Every year, during the festival of Navaratri, my local temple celebrates the Divine Feminine through a multitude of religious rituals and events from among the diverse ethnic traditions that are represented by the Indian immigrant communities here in southeastern Michigan. In the two decades of making the Bharatiya Temple in Troy my “go-to” spiritual center, one of the rituals performed there that has stood out is a monthly havan, a ritual held around a sacred fire, with a focus on a single aspect of the One Divine. As I attended the havan held during Navratri, this month I took away a kernel of wisdom from one of the many Vedic hymns that was sung or chanted: the Narayani stuti or stotram. As I worshipped and also watched the people around me, I realized that one of the things we need most is to be protected from fear. And during Navaratri, we can do so by celebrating Shakti, the Divine Feminine, and seek the primal energy that she embodies.
The nine nights of Navaratri began on Sept. 21 this year; the tenth and last day of the festival is Dassara or Vijaya Dasami. There are multiple stories and celebrations among Indian and diaspora Hindus centering around the three most popularly worshiped manifestations of the Divine in its feminine form: Goddess Durga representing the Mother Goddess and Shakti (Divine Energy); Goddess Saraswati representing knowledge, speech and the arts; and Goddess Lakshmi, representing good health, wealth and prosperity. Another story centers on the Hindu god Rama of the Ramayana, and Vijaya Dasami marks his victory over the demon king Ravana, symbolizing the triumph of good over evil. Many fasts and rituals are associated with Navaratri, especially for women. The temple offers devotees an opportunity to perform a monthly havan centered on Chandi, who embodies the primordial energy that is responsible for the creation, sustenance and destruction of the universe, with a host of verses from the Vedas chanted around a sacred fire. People fill out sponsorship forms, and those who sponsor successively take turns to sit at the altar to participate in the steps of the ritual, while the rest of us gather round the sanctuary and participate through watching, and singing or chanting as appropriate.
As I sat amongst fellow temple members, I found myself easily distracted: I was unfamiliar with many of the steps involved in the ritual and many of the sections of the Hindu scripture that were being recited by not only the priests but also the many knowledgeable men and women amongst the temple membership. The older woman I sat next to was an immigrant from another part of India; from another language community, she had a booklet in her hand written in her mother tongue with the various hymns and parts of the scripture which were being recited. Unable to follow along, I began people-watching. The first to catch my attention was a young college student, hesitating on her arrival into the sanctuary to join her parents, who were seated around the sacred fire and engaged in performing the steps in the ritual. The priest and her aunt beckoned her up, and she awkwardly sat down to follow the instructions the priest gave her. I saw that several other people picked up sponsorship forms, ready to make a donation, interested in participating in the ritual. A few moments later, a young professional – a woman whose parents I knew to be visiting from India – got up at her mother’s persistence to go participate in the ritual. She timidly approached the priest with a sponsorship form, not sure of where to go or what to do. (He indicated that he would call her up at the right time, so that she could participate appropriately). And still later, an elderly woman, whose spouse was not visibly present, had given her sponsorship form to the Religious Committee Chairperson and come to sit back down amidst the group I was with. As she came back, several of the women gestured to her to go back and participate in the ritual. It was obvious she was reluctant to go because many Hindu rituals involve both husband and wife performing the steps in partnership, and she didn’t want to be up at the altar alone. (Her friends convinced her, and she found a place at the altar).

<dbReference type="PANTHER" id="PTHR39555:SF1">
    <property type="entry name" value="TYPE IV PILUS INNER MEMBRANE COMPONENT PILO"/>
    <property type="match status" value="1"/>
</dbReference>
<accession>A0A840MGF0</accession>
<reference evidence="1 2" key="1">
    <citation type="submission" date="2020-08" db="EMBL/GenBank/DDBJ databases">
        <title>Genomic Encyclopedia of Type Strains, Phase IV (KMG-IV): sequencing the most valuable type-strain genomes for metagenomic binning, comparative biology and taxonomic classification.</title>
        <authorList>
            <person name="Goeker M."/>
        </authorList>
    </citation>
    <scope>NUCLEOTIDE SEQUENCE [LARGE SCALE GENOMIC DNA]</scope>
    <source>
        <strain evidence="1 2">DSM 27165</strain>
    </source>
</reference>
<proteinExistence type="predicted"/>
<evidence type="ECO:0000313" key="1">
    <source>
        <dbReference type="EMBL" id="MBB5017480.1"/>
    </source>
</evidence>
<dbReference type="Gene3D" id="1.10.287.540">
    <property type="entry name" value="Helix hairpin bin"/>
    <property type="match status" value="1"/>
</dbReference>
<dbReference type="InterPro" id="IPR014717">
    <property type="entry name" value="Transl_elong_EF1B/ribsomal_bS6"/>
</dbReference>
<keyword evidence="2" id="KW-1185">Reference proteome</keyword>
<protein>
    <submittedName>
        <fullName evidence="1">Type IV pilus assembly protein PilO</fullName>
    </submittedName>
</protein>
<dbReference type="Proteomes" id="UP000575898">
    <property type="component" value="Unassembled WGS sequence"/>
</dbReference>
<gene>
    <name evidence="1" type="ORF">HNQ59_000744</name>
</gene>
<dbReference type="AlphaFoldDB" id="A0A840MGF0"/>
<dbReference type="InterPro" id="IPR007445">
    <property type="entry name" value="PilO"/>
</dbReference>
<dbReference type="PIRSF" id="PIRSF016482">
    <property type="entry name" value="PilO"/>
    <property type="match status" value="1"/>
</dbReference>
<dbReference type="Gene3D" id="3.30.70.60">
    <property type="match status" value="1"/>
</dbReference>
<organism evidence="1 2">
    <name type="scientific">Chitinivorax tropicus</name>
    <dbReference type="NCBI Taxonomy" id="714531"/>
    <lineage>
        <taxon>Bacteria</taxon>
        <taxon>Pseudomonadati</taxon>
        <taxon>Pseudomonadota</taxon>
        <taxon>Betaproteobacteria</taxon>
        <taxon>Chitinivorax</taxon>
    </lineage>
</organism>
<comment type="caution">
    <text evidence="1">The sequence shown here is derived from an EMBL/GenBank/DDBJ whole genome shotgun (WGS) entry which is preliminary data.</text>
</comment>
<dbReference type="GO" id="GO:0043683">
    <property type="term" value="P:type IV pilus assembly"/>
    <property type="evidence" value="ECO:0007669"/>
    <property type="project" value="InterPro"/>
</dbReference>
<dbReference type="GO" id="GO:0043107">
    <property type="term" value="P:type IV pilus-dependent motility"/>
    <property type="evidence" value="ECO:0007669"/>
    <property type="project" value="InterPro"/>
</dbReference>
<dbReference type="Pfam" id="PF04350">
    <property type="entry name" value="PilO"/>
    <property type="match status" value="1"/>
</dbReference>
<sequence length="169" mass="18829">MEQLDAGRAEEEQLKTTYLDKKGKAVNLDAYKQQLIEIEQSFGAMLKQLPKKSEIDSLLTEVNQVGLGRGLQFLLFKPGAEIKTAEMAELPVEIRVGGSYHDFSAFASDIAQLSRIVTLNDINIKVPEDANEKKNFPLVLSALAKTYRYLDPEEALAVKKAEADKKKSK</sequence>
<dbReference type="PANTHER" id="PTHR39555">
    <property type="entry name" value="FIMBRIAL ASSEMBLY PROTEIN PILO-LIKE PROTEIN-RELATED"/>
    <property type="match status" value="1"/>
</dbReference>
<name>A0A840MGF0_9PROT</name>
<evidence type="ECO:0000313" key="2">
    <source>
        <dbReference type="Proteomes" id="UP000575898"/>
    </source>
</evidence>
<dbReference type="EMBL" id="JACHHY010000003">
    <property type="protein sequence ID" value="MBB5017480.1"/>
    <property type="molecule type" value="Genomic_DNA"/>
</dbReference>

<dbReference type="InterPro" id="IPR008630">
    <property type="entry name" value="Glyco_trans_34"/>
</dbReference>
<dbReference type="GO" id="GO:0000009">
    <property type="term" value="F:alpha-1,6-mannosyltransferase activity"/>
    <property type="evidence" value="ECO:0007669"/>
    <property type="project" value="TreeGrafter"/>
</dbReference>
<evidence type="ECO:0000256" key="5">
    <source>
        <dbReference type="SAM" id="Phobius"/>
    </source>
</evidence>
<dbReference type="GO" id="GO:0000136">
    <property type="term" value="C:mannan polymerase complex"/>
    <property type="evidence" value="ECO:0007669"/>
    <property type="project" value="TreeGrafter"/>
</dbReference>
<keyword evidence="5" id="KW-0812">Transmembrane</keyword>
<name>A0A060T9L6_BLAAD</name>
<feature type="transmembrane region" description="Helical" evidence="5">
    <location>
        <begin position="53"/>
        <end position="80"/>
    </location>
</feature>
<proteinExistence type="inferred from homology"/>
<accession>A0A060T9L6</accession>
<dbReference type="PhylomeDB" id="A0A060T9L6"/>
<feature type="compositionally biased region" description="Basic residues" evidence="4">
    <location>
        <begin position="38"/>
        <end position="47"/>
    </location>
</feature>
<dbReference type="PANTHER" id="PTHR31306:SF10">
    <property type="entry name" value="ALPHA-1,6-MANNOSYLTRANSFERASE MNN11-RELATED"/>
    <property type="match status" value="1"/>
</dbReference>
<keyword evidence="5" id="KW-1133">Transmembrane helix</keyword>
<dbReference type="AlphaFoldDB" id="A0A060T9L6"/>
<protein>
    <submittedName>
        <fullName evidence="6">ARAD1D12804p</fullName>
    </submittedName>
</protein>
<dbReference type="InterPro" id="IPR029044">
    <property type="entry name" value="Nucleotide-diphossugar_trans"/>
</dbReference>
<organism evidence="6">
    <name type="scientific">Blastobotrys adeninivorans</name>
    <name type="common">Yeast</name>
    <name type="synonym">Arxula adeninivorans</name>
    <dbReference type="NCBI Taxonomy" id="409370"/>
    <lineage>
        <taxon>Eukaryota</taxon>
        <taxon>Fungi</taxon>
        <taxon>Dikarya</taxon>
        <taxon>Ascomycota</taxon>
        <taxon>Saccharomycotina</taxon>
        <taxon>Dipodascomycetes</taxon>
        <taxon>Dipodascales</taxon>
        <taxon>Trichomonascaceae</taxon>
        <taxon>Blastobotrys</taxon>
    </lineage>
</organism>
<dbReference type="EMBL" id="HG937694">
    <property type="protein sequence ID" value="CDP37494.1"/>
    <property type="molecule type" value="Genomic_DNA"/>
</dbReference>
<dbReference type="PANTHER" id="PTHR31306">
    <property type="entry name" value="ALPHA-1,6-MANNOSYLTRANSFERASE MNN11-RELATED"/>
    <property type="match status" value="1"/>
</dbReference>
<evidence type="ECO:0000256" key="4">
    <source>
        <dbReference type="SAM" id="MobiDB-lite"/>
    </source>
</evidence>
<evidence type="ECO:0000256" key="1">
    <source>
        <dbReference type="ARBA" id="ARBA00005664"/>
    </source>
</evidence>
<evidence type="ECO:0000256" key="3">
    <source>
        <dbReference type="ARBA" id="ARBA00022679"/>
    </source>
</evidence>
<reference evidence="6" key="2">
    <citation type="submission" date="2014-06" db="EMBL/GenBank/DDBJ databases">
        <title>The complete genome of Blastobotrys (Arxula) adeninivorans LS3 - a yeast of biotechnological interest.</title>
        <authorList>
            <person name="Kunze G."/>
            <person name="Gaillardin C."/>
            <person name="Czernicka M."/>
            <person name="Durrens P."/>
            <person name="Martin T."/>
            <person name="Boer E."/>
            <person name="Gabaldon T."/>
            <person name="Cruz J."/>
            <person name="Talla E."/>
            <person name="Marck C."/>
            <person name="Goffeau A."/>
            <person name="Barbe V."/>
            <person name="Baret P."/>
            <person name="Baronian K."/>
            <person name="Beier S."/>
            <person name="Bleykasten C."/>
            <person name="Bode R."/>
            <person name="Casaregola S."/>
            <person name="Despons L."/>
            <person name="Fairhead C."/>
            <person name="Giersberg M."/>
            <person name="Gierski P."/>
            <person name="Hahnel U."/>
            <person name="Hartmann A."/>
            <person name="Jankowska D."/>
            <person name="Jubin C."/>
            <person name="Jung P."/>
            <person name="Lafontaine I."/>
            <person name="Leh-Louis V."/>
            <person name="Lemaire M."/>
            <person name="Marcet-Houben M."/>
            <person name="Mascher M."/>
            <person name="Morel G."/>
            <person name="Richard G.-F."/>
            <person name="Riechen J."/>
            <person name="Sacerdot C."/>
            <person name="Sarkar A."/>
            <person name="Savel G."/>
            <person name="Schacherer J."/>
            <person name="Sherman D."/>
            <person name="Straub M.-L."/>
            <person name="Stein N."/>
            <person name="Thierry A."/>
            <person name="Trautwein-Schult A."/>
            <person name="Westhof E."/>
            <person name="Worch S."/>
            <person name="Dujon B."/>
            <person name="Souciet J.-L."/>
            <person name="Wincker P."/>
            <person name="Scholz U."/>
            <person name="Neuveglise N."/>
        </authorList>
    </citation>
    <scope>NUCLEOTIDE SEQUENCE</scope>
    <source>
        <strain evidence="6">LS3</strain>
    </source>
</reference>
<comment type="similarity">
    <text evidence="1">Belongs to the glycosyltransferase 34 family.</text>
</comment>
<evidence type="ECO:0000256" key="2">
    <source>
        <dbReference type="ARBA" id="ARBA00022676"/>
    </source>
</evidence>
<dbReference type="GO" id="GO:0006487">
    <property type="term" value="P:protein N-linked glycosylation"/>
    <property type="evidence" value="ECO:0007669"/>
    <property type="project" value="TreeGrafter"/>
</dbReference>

As the priest announced the next in the series of hymns to be chanted, I realized that I needed to focus – and that he had given me a way to do so, by providing me the hymn’s name. I pulled out my smartphone and found the Narayani Stotram online, to follow along with those who were turning the pages of their booklets. This segment of the Devi Mahatmyam, shlokas or verses 8 to 25 of Chapter 11, is part of a larger body of work by the ancient Rishi Markandeya. I was lucky to find more than one version of this prayer to Narayani – including one with an English transliteration of the original Sanskrit along with a verse-by-verse English translation. As I recited the verses and glanced at the approximate and slightly awkward translation, I was touched by its relevance to the scenes that had played out before me, of how each of us needs to be protected from fear. We need to channel that inner Shakti and become aware of the Goddess – and the strength we have – within. Chandi, Shakti, Narayani – whatever name you use – the primordial energy of creation is essential to taking on that which holds us back, whatever the situation is, big or small.